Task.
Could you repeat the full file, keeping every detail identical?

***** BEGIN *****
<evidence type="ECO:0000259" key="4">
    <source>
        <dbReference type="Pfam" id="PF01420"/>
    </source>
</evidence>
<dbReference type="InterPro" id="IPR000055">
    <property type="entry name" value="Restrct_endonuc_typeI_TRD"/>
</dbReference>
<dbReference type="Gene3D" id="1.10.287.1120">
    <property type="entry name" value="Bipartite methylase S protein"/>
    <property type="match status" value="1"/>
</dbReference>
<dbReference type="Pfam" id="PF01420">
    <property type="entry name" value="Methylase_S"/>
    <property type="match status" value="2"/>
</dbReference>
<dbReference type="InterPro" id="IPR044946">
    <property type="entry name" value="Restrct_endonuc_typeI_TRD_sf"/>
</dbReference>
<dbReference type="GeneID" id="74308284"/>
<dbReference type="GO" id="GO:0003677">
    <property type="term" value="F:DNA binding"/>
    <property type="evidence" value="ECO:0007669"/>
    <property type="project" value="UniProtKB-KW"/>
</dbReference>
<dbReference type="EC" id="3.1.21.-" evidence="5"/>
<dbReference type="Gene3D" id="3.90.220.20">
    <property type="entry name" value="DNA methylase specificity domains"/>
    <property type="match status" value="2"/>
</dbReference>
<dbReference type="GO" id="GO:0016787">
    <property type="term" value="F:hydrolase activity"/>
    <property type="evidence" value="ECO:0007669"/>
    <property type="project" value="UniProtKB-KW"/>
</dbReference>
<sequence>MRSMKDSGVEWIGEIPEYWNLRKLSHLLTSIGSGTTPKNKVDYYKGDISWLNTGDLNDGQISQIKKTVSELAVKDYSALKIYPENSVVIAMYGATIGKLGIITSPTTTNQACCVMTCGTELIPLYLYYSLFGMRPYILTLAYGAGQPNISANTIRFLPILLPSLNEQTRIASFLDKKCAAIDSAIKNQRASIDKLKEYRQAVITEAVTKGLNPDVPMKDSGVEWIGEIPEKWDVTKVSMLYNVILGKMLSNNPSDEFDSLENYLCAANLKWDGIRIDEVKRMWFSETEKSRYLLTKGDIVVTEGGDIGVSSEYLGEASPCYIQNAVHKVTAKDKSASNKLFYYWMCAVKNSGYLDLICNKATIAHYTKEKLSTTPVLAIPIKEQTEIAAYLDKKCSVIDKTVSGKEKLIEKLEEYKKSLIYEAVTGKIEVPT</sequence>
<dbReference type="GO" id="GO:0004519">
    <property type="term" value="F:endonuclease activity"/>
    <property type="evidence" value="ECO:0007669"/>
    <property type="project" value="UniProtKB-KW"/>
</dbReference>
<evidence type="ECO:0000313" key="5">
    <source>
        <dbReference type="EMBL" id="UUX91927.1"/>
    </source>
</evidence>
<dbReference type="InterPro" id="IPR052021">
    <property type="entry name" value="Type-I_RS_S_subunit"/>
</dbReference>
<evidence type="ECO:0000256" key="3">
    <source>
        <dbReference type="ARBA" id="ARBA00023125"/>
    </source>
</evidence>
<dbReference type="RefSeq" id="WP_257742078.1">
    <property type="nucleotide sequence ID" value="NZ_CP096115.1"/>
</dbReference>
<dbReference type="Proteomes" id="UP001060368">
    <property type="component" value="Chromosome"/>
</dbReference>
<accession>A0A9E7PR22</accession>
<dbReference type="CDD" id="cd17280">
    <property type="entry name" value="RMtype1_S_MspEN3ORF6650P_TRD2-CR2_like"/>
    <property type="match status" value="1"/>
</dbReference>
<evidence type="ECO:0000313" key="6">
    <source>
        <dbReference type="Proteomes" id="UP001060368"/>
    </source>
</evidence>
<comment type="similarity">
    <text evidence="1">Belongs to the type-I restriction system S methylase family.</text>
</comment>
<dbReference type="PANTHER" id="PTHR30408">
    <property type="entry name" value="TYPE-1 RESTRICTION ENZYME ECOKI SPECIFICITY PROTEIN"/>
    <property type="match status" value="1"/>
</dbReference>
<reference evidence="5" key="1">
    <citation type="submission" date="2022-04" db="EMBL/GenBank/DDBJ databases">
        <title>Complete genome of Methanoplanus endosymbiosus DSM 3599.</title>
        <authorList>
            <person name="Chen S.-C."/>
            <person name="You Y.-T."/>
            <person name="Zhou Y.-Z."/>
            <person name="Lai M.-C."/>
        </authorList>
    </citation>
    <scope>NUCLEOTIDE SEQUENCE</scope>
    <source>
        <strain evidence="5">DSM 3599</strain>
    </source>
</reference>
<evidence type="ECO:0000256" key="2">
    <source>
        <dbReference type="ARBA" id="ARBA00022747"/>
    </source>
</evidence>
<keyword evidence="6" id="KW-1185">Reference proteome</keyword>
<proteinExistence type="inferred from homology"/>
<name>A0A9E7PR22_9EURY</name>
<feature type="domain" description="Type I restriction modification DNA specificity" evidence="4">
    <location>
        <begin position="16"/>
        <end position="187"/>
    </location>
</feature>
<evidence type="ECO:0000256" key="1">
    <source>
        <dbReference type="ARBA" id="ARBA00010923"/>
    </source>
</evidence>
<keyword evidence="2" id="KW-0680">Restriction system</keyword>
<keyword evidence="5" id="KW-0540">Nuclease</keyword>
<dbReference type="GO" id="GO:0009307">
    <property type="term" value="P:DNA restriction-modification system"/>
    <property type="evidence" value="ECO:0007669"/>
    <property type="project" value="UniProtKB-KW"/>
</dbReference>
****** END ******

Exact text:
<evidence type="ECO:0000259" key="4">
    <source>
        <dbReference type="Pfam" id="PF01420"/>
    </source>
</evidence>
<dbReference type="InterPro" id="IPR000055">
    <property type="entry name" value="Restrct_endonuc_typeI_TRD"/>
</dbReference>
<dbReference type="Gene3D" id="1.10.287.1120">
    <property type="entry name" value="Bipartite methylase S protein"/>
    <property type="match status" value="1"/>
</dbReference>
<dbReference type="Pfam" id="PF01420">
    <property type="entry name" value="Methylase_S"/>
    <property type="match status" value="2"/>
</dbReference>
<dbReference type="InterPro" id="IPR044946">
    <property type="entry name" value="Restrct_endonuc_typeI_TRD_sf"/>
</dbReference>
<dbReference type="GeneID" id="74308284"/>
<dbReference type="GO" id="GO:0003677">
    <property type="term" value="F:DNA binding"/>
    <property type="evidence" value="ECO:0007669"/>
    <property type="project" value="UniProtKB-KW"/>
</dbReference>
<dbReference type="EC" id="3.1.21.-" evidence="5"/>
<dbReference type="Gene3D" id="3.90.220.20">
    <property type="entry name" value="DNA methylase specificity domains"/>
    <property type="match status" value="2"/>
</dbReference>
<dbReference type="GO" id="GO:0016787">
    <property type="term" value="F:hydrolase activity"/>
    <property type="evidence" value="ECO:0007669"/>
    <property type="project" value="UniProtKB-KW"/>
</dbReference>
<sequence>MRSMKDSGVEWIGEIPEYWNLRKLSHLLTSIGSGTTPKNKVDYYKGDISWLNTGDLNDGQISQIKKTVSELAVKDYSALKIYPENSVVIAMYGATIGKLGIITSPTTTNQACCVMTCGTELIPLYLYYSLFGMRPYILTLAYGAGQPNISANTIRFLPILLPSLNEQTRIASFLDKKCAAIDSAIKNQRASIDKLKEYRQAVITEAVTKGLNPDVPMKDSGVEWIGEIPEKWDVTKVSMLYNVILGKMLSNNPSDEFDSLENYLCAANLKWDGIRIDEVKRMWFSETEKSRYLLTKGDIVVTEGGDIGVSSEYLGEASPCYIQNAVHKVTAKDKSASNKLFYYWMCAVKNSGYLDLICNKATIAHYTKEKLSTTPVLAIPIKEQTEIAAYLDKKCSVIDKTVSGKEKLIEKLEEYKKSLIYEAVTGKIEVPT</sequence>
<dbReference type="GO" id="GO:0004519">
    <property type="term" value="F:endonuclease activity"/>
    <property type="evidence" value="ECO:0007669"/>
    <property type="project" value="UniProtKB-KW"/>
</dbReference>
<evidence type="ECO:0000313" key="5">
    <source>
        <dbReference type="EMBL" id="UUX91927.1"/>
    </source>
</evidence>
<dbReference type="InterPro" id="IPR052021">
    <property type="entry name" value="Type-I_RS_S_subunit"/>
</dbReference>
<evidence type="ECO:0000256" key="3">
    <source>
        <dbReference type="ARBA" id="ARBA00023125"/>
    </source>
</evidence>
<dbReference type="RefSeq" id="WP_257742078.1">
    <property type="nucleotide sequence ID" value="NZ_CP096115.1"/>
</dbReference>
<dbReference type="Proteomes" id="UP001060368">
    <property type="component" value="Chromosome"/>
</dbReference>
<accession>A0A9E7PR22</accession>
<dbReference type="CDD" id="cd17280">
    <property type="entry name" value="RMtype1_S_MspEN3ORF6650P_TRD2-CR2_like"/>
    <property type="match status" value="1"/>
</dbReference>
<evidence type="ECO:0000313" key="6">
    <source>
        <dbReference type="Proteomes" id="UP001060368"/>
    </source>
</evidence>
<comment type="similarity">
    <text evidence="1">Belongs to the type-I restriction system S methylase family.</text>
</comment>
<dbReference type="PANTHER" id="PTHR30408">
    <property type="entry name" value="TYPE-1 RESTRICTION ENZYME ECOKI SPECIFICITY PROTEIN"/>
    <property type="match status" value="1"/>
</dbReference>
<reference evidence="5" key="1">
    <citation type="submission" date="2022-04" db="EMBL/GenBank/DDBJ databases">
        <title>Complete genome of Methanoplanus endosymbiosus DSM 3599.</title>
        <authorList>
            <person name="Chen S.-C."/>
            <person name="You Y.-T."/>
            <person name="Zhou Y.-Z."/>
            <person name="Lai M.-C."/>
        </authorList>
    </citation>
    <scope>NUCLEOTIDE SEQUENCE</scope>
    <source>
        <strain evidence="5">DSM 3599</strain>
    </source>
</reference>
<evidence type="ECO:0000256" key="2">
    <source>
        <dbReference type="ARBA" id="ARBA00022747"/>
    </source>
</evidence>
<keyword evidence="6" id="KW-1185">Reference proteome</keyword>
<proteinExistence type="inferred from homology"/>
<name>A0A9E7PR22_9EURY</name>
<feature type="domain" description="Type I restriction modification DNA specificity" evidence="4">
    <location>
        <begin position="16"/>
        <end position="187"/>
    </location>
</feature>
<evidence type="ECO:0000256" key="1">
    <source>
        <dbReference type="ARBA" id="ARBA00010923"/>
    </source>
</evidence>
<keyword evidence="2" id="KW-0680">Restriction system</keyword>
<keyword evidence="5" id="KW-0540">Nuclease</keyword>
<dbReference type="GO" id="GO:0009307">
    <property type="term" value="P:DNA restriction-modification system"/>
    <property type="evidence" value="ECO:0007669"/>
    <property type="project" value="UniProtKB-KW"/>
</dbReference>